There’s lots of news to catch up with regarding the new coronavirus that emerged last summer in the Middle East and has been causing concern to international health authorities all autumn: additional cases, additional deaths, and new lab evidence that is more than a little concerning.
First: The case count has now risen from six to nine. One of those cases, we knew about already; it is the remaining person in the Saudi family cluster announced last month, whose case analysis was pending. But the other two are newly uncovered, and interesting: They are from a group of 11 health care workers and patients who fell ill in Jordan back in April.
A correspondent to the mailing list ProMED actually raised a question about this cluster when the first known cases were disclosed. At the time, the cases were ruled to be not caused by coronavirus — but as the new virus had not yet been recognized, the test used was for known coronaviruses. The victims were negative on that test, but positive when a retest on their stored samples, using the new assay, was done recently.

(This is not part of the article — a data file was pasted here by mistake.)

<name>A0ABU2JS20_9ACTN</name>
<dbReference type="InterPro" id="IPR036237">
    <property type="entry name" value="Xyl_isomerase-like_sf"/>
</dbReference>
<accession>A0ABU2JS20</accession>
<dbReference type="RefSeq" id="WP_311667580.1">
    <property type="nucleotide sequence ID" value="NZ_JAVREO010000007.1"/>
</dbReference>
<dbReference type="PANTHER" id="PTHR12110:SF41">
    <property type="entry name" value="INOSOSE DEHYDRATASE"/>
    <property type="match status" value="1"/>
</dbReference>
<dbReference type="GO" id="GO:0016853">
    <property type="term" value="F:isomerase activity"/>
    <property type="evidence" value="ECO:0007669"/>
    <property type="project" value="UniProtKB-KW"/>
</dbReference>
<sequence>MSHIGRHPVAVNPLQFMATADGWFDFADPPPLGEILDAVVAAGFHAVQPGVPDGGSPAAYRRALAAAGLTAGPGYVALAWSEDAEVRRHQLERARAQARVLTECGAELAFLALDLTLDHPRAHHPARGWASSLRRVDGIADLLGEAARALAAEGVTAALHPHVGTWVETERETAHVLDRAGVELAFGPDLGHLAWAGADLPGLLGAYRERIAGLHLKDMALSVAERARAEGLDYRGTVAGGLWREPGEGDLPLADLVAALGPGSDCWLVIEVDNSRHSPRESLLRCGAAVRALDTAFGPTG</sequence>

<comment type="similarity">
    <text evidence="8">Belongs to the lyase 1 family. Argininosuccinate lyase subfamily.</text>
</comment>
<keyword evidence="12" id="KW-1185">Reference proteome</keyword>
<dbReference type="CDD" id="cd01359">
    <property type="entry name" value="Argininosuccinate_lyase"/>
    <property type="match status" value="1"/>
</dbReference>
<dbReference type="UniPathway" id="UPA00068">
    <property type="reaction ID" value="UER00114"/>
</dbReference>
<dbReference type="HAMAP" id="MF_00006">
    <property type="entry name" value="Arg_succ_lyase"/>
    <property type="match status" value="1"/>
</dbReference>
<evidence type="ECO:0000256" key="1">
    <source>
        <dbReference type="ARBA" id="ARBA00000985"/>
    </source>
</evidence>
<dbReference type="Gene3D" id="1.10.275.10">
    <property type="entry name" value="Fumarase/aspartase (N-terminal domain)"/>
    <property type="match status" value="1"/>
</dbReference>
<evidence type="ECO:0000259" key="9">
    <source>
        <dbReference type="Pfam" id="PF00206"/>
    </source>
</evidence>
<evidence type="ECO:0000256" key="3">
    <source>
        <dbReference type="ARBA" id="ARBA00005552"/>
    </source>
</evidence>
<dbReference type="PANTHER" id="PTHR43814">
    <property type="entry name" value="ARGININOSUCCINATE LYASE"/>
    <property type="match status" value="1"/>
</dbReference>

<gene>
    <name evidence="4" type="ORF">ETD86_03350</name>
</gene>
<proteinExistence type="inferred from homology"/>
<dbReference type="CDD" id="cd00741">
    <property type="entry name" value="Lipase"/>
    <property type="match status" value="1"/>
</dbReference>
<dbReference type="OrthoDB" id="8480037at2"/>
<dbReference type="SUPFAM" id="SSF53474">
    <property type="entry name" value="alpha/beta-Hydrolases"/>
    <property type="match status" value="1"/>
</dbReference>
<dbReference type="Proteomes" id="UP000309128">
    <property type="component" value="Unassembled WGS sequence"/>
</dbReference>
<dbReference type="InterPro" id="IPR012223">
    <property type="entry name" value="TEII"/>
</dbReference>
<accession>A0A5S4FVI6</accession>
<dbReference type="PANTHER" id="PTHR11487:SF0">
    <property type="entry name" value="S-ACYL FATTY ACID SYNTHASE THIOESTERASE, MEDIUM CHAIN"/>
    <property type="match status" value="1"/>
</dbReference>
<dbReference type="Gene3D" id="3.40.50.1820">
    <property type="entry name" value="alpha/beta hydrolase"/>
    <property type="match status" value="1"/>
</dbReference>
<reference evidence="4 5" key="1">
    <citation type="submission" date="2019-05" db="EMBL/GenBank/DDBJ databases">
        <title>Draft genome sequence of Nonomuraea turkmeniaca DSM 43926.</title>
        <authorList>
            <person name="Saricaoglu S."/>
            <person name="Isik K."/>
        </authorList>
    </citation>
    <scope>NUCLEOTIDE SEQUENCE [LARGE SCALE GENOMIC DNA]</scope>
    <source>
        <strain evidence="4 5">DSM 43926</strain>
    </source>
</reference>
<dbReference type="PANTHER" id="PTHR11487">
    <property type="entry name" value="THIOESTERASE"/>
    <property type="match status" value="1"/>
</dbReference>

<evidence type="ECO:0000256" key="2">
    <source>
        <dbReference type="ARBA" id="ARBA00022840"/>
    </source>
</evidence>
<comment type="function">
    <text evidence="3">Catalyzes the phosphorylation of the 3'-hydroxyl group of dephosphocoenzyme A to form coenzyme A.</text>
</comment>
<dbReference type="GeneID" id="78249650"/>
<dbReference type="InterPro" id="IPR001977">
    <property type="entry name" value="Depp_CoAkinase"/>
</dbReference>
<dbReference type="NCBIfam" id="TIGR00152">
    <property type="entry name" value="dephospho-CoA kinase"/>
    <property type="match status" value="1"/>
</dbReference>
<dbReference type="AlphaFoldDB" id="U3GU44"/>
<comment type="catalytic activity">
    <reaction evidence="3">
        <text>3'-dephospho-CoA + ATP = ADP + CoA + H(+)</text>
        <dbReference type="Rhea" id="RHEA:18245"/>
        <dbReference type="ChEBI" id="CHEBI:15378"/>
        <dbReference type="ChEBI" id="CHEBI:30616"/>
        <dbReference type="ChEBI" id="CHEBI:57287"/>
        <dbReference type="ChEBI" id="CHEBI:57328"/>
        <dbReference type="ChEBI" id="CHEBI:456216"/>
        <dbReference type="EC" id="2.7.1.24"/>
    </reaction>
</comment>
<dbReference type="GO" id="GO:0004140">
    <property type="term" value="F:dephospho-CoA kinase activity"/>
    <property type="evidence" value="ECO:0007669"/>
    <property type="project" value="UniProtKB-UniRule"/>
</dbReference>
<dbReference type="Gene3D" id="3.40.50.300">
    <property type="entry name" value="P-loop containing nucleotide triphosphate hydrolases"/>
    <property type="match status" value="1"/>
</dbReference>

Sadly, all three of these new cases died — so not only has the case count risen, but the fatality count has also, to 5 out of 9. Though we have only a few cases, that is still a case-fatality rate of more than 50 percent. By contrast, the case-fatality rate of SARS, the last novel coronavirus to trouble public health, was less than 10 percent.
In addition, the recognition of these cases expands the outbreak geographically, and even more important, lengthens it in time as well, since the previously presumed first case was the Saudi resident who was treated in Jiddah in June and announced to ProMED in September.
And because the health care workers who died were part of a local cluster — which all together included seven nurses and one doctor at the Zarqa Public Hospital, two patients there, and a brother of one of the nurses — it raises the same question as the recently announced Saudi family cases: Is human-to-human transmission happening with this virus?